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OHA Files Temporary Rules for Cyanotoxin Testing by Water Suppliers

June 29, 2018

PORTLAND, Ore.—The Oregon Health Authority has issued temporary rules requiring drinking water suppliers meeting certain criteria to test their water for toxins from cyanobacteria responsible for harmful algal blooms.

The rules, which take effect Sunday, July 1, also require water suppliers in Oregon to issue a “do-not-drink” advisory if routine and confirmation water samples test above any health advisory level, including those for either vulnerable or general populations. The temporary rules apply to the two cyanotoxins for which the U.S. Environmental Protection Agency has established health advisory levels—microcystins and cylindrospermopsin.

The maximum allowable level of total microcystins in treated water is 0.3 parts per billion (ppb) for vulnerable people and 1.6 ppb for those 6 and older and healthy adults. The maximum allowable level of cylindrospermopsin is 0.7 ppb for vulnerable populations and 3 ppb for those 6 and older and healthy adults. Vulnerable populations include children 5 and younger, the elderly, medically fragile individuals, and pregnant and nursing women.

The rules will remain in place through Dec. 27, 2018. In the meantime, OHA will establish a rules advisory committee to begin developing permanent cyanotoxin testing rules for drinking water through a public process during the fall.

OHA is partnering with the Oregon Department of Environmental Quality to develop a plan for coordinating, receiving and analyzing water samples for cyanotoxins at DEQ’s environmental laboratory in Hillsboro at no cost to water suppliers subject to the rules. For communities that request support, DEQ is prepared to provide testing and analysis of water bodies.

“As harmful algal blooms become the norm in Oregon, as they are around the country, we must address this emerging threat to our drinking water supplies,” said OHA Director Patrick Allen. “These temporary rules close a gap in regulations and will help us protect our drinking water systems so everyone in Oregon is kept safe from exposure to cyanotoxins.”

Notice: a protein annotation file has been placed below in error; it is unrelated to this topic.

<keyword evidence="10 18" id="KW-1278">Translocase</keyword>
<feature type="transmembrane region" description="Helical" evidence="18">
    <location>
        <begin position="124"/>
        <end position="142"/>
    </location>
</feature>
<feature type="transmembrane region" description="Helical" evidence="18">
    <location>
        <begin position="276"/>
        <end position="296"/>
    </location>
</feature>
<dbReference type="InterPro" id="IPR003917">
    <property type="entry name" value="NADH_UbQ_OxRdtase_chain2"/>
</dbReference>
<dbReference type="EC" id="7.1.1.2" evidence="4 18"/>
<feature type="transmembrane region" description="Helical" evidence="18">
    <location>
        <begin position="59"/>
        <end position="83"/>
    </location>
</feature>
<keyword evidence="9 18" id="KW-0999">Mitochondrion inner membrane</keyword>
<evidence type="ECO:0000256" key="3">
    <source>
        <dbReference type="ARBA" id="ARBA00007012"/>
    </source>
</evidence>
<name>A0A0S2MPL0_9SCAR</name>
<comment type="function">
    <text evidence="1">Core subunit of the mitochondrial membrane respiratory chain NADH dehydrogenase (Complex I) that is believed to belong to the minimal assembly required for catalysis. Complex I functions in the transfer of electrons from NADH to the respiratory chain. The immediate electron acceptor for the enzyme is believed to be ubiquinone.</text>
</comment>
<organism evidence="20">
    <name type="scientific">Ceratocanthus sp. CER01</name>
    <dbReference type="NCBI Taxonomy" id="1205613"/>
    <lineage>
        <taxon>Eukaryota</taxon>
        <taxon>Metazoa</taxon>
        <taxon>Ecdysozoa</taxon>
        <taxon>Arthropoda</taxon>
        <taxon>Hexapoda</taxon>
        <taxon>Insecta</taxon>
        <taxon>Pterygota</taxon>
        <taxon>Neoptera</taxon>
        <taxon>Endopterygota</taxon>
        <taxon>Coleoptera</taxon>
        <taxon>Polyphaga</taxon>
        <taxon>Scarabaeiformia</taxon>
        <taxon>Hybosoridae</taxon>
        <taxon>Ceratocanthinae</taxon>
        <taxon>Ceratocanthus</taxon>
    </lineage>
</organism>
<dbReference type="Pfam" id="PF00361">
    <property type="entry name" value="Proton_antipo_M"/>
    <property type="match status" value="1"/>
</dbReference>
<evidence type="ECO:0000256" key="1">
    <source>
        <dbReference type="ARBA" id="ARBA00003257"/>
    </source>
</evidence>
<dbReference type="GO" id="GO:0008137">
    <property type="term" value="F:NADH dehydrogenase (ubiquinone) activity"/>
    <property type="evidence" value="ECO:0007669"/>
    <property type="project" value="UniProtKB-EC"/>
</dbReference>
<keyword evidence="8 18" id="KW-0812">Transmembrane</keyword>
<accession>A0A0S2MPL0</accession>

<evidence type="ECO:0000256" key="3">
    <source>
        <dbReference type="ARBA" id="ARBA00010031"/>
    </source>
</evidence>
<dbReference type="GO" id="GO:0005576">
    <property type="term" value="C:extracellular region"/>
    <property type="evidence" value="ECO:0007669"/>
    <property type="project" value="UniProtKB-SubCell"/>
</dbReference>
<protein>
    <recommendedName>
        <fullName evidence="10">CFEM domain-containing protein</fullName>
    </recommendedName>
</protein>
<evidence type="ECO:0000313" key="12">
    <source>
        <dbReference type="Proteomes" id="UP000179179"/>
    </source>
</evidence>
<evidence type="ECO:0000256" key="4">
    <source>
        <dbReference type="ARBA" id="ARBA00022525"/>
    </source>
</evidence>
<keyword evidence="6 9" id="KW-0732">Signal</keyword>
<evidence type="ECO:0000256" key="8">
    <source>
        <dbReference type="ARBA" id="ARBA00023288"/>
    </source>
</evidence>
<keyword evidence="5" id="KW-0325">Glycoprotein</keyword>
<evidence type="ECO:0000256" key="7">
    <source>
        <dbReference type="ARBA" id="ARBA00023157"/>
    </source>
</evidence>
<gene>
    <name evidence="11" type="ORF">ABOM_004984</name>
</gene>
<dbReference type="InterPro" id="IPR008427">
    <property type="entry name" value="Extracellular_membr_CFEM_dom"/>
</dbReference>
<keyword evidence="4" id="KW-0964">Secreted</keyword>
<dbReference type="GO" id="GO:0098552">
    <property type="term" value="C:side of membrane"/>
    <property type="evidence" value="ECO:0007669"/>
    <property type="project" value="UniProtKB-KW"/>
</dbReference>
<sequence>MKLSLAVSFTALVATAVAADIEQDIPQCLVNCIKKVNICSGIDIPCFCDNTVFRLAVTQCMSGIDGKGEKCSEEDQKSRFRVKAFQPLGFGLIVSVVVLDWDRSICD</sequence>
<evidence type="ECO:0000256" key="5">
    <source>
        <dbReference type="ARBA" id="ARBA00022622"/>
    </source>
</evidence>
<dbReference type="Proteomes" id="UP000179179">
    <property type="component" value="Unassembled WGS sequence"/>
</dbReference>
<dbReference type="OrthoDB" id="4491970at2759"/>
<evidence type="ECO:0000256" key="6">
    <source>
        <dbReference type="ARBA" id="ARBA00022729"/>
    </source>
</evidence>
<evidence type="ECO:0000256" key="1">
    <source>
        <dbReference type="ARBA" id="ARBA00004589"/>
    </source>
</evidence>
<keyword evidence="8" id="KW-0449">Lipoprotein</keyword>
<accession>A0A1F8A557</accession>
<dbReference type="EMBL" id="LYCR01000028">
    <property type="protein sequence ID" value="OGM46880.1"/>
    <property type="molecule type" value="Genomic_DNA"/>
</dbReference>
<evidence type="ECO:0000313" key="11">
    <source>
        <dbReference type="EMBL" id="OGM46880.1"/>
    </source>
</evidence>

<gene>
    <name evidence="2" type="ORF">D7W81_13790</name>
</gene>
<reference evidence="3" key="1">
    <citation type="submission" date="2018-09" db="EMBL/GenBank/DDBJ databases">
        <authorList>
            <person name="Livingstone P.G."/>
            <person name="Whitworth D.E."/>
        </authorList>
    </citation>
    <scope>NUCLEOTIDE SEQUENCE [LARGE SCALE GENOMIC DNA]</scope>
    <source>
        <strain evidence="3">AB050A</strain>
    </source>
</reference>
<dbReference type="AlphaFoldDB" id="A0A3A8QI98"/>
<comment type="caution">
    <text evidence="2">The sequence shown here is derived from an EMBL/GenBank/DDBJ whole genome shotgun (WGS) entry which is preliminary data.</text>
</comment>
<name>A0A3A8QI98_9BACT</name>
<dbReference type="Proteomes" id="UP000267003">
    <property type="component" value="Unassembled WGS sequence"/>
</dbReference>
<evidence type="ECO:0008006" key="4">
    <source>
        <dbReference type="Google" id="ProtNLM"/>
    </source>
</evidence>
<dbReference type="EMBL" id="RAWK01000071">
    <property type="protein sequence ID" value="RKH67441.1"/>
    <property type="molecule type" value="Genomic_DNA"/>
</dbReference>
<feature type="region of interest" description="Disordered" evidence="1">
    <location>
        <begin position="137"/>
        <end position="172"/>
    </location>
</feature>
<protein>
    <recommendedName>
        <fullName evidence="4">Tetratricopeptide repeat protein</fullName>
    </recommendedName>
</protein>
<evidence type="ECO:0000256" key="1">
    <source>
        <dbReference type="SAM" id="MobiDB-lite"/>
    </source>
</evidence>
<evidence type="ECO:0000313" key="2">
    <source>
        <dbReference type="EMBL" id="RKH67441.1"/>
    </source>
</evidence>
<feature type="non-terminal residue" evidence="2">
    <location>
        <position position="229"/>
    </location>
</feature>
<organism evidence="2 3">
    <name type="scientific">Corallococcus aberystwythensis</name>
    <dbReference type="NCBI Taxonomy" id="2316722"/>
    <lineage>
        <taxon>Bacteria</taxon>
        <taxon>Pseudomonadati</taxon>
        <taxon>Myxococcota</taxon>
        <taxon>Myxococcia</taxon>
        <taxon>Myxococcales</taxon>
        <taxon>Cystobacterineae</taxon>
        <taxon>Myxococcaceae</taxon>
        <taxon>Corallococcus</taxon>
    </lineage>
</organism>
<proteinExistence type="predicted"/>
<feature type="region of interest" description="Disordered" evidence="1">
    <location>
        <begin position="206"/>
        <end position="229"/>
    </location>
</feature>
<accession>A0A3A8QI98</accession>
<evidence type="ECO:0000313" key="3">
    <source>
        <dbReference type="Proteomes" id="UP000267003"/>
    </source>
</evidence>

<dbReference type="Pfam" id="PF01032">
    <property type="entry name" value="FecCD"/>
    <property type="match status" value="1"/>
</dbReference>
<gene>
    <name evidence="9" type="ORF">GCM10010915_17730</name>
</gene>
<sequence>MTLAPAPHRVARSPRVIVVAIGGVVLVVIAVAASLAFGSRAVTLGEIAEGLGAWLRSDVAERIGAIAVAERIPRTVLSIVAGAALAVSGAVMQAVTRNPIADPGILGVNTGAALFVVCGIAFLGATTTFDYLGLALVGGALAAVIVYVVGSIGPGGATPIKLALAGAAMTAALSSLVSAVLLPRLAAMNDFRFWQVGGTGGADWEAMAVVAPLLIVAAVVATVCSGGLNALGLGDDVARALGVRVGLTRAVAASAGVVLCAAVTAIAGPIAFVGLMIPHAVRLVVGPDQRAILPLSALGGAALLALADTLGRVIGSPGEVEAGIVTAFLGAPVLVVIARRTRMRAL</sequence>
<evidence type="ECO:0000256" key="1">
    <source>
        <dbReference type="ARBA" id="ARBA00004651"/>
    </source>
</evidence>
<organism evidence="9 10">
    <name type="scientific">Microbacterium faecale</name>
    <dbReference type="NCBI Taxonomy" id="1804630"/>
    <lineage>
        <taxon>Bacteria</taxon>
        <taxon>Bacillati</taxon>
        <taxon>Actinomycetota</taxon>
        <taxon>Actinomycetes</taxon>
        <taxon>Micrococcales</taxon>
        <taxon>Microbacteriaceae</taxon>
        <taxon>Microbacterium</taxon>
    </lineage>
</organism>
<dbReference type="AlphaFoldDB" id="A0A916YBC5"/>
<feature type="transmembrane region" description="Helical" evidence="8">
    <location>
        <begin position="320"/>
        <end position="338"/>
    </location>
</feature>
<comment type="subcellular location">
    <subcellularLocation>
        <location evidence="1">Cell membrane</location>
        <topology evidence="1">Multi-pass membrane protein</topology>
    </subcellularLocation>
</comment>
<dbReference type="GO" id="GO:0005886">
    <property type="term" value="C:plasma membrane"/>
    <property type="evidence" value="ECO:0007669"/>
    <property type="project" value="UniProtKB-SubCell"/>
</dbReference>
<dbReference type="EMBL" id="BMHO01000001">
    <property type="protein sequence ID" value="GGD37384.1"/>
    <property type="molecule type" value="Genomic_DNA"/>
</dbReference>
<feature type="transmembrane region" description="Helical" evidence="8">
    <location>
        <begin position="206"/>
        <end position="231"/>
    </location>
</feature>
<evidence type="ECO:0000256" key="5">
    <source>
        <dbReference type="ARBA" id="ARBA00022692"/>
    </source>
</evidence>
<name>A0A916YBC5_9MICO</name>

“DEQ is committed to helping Oregon communities address harmful algal blooms by providing monitoring and analytical expertise,” said DEQ Director Richard Whitman. “The impacts of climate change will continue to exacerbate conditions that lead to algal blooms and having better data will help us understand the threat posed to our water systems and how we can reduce harm.”

And though not required in the temporary rules, OHA also is encouraging water suppliers to notify the public within 24 hours if routine and confirmation samples detect cyanotoxins in treated drinking water, even if the toxins are below health advisory levels.

The rules apply to water suppliers that meet any of the following criteria:

  • Use a surface water source that has had harmful algal blooms or cyanotoxin detections.
  • Use a surface water source downstream from a water body with past harmful algal blooms or cyanotoxin detections.
  • Use a surface water source determined to be susceptible to cyanotoxins based on water quality characteristics that can promote growth of algae, such as the presence of algae and aquatic weeds and water chemistry that includes high levels of chlorophyll-a, phosphorus and pH, and low dissolved oxygen levels.
  • Purchase and supply water from any of these water systems.

OHA Drinking Water Services estimates the new rules affect between 150 and 200 water suppliers with surface water sources and water systems that purchase water from these suppliers. These systems will be required to collect raw water samples every two weeks—beginning July 15 under the temporary rules—each year between May 1 and Oct. 31, which is when cyanobacteria are most common in surface water sources.

If cyanotoxins are detected in raw water in the water source at or above 0.3 ppb for either microcystin or cylindrospermopsin, the water supplier must sample raw and treated water weekly. If cyanotoxins are detected at any level in treated water, daily sampling must occur. Treated water monitoring can return to weekly after two consecutive “non-detects” of cyanotoxins at the entry point for the distribution system.

If treated water results are above any advisory level, the water system must collect a confirmation sample as soon as practical within 24 hours. A do-not-drink advisory must be issued if cyanotoxins are still found above the health advisory level in the confirmation sample of treated water. Water systems that purchase water from a water supplier with a surface water source must collect water samples daily from their distribution systems when a cyanotoxin is found above a health advisory level in the seller’s treated water.

The temporary rules can be found at

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Contact Info:
Media contacts:
Jonathan Modie, OHA, 971-246-9139, [email protected]
Donnie Oliveira, DEQ, 971-275-3709, [email protected]